Book Review by Steve Matthews of Bookends.
Cumbria at War 1939-45 by Ruth Mansergh. Pen and Sword. £14.99
On Tuesday, 15t August, 1939, John Foster of Lawson Street, Maryport, was married to Gertrude Margarete by Pastor Behrmann in Germany. In his address, the pastor said, “Thy people shall be my people.” It was a pious wish, but one which was not to be fulfilled.
The Hindenberg Zeppelin that flew low over the roofs of Barrow and Walney Island in 1936 was a foretaste of things to come. In September, 1939, Britain and Germany were at war. The next six years took their toll on Britain and on Cumbria. Young men joined the forces, women joined the Land Army, and the civilian population bent themselves to the unprecedented war effort. Cumberland and Westmorland may have been far removed from the theatres of war, but every town and village played its part in those tumultuous years between 1939 and eventual victory in 1945 and every family found their lives lessened by the consequences of war.
In Kendal, ‘K’ shoes made 250,000 pairs, that is a total of half a million, service boots. But they also made other things. They made one hundred covers for Anson aircraft manufactured from cloth supplied by Morton Sundour of Carlisle. They made replicas of Luftwafffe flyng officers’ boots. They made kit-bags, gaiters, covers for aircraft and dinghies, and in the last months of the war, demobilization shoes.
Throughout the country, men joined the Home Guard. There were two battalions in Carlisle, and one each in Longtown, Cockermouth, Workington, Whitehaven, Millom, Penrith, Keswick, Kirkby Stephen, Kendal and Warwick on Eden. The Home Front was prepared to meet whatever might happen.
On 12th September, 1940, three hundred incendaries, targetted at the Vickers shipyard, were dropped on the Salthouses part of Barrow. On 17th October, a Wellington Bomber returning from a raid on the Kiel Canal ran out of fuel. The crew parachuted to safety over Penrith, and the pilotless bomber crashed on Brown Rigg Hill near Plumpton.
Whitehall, “the medieval tower house” near Mealsgate became, for the six war years, the St Aubyn’s Preparatory Boarding School, which had originally been located at Woodford in Essex. The Royal College of Art moved to Ambleside. Roedean, the top girls’ School, moved to Keswick.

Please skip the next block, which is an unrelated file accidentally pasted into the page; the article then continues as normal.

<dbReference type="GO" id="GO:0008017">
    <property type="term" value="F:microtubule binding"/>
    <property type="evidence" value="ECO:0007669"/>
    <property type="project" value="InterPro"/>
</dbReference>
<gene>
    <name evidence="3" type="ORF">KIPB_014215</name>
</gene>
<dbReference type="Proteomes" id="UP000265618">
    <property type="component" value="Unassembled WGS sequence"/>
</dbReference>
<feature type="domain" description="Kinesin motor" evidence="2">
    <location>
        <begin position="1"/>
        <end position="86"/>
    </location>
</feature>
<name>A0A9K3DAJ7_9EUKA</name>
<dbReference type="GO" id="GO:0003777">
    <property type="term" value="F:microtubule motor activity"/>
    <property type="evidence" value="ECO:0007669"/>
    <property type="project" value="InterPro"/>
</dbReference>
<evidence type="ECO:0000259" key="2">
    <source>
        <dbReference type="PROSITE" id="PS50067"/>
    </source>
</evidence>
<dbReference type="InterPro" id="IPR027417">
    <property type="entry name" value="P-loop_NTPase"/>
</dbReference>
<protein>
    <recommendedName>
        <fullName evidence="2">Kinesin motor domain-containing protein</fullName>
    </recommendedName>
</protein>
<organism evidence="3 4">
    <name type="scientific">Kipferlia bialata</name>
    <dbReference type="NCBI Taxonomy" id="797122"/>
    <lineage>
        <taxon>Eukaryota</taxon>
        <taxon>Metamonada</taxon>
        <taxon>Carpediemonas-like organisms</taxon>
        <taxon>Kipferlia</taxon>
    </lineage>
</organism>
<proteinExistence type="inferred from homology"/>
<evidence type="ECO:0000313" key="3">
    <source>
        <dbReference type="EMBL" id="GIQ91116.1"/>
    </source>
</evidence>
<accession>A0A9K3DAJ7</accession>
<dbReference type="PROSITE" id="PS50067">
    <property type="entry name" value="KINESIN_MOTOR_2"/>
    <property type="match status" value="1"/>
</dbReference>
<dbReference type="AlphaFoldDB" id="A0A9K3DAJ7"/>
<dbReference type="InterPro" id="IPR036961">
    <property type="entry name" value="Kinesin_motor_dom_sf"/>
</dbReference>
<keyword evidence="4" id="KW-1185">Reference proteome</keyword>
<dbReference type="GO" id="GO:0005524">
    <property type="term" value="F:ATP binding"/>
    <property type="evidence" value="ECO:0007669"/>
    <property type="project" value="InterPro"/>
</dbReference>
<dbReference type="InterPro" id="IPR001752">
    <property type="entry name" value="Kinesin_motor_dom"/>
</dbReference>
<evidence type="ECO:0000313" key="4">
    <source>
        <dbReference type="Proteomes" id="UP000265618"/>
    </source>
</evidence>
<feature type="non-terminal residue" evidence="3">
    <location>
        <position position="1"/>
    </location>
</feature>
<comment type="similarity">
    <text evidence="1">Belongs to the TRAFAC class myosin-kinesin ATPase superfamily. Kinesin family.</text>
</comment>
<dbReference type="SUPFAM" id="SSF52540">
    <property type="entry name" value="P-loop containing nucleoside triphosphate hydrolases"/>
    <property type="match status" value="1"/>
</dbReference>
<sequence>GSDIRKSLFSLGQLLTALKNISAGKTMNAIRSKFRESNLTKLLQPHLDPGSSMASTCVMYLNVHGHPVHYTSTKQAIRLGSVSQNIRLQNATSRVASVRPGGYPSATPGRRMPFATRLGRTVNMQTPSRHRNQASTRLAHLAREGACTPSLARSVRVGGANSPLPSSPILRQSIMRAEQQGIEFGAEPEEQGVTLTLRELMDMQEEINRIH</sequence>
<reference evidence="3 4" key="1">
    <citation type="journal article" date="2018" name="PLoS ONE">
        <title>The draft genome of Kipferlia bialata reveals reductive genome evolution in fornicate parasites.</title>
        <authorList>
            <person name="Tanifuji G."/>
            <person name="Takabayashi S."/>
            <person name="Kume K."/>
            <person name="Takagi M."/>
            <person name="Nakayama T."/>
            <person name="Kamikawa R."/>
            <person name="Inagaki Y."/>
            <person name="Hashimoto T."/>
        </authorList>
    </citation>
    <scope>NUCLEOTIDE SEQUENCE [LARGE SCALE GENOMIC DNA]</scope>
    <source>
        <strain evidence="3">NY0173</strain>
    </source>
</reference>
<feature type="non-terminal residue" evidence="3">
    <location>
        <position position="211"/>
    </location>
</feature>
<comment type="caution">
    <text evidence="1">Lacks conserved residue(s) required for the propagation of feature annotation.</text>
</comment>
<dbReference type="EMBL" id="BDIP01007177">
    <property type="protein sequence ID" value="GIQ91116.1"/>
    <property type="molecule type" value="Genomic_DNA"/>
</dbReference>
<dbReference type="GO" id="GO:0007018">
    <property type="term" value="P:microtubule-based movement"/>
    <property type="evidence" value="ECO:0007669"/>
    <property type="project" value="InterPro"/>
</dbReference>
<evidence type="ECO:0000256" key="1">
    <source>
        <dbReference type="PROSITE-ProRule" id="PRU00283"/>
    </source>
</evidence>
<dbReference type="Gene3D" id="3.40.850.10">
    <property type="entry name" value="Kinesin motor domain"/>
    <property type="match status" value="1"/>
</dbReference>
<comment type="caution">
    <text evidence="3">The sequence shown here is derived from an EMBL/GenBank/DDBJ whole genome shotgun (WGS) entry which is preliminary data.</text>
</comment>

Manufacturers moved their factories from the south-east to Cumbria. Bata Shoes which had been in Tilbury in Essex, came to Grasslot in Maryport. The Harrington Magnesite works was rapidly constructed on the site of the old ironworks.
H. Edgard and Sons, civil and military tailors moved from Chelsea to Catherine Street in Whitehaven. In 1940, after being bombed in London, Marchon set up a small office, first in Hensingham, and then expanded their operations in Kells in Whitehaven.
Quarrymen from Alderney in the Channel Islands were evacuated to Shap. There, at the Shap Granite Works, they made castings for the Mulberry Harbours that were to be used in the D day Landings. The manufacture of special steel ball-bearings for aircraft was moved from Norway to Chapel Bank in Workington. Sunderland Flying Planes were built and tested on Windermere.
215 Bomber Squadron operated Ansons and Wellingtons from Silloth Airfield.
Prisoner of War Camps were opened in the area. Merrythought at Calthwaite held 781 prisoners, Dalston, 152, Brampton, 175 and Hethersgill 70. At Moota, where there were a thousand prisoners of war, the Germans built their own chapel.
Land Girls worked on the land for 28 shillings a week. There were Lumberjills working in Grizedale Forest.
The war was a tumultuous time. Everybody’s life was disrupted in one way another. Ruth Mansergh records all the many ways in which Cumbria was transformed by the years of the Second World War.
Today, we are left with the memories and the memorials of that most momentous of Wars.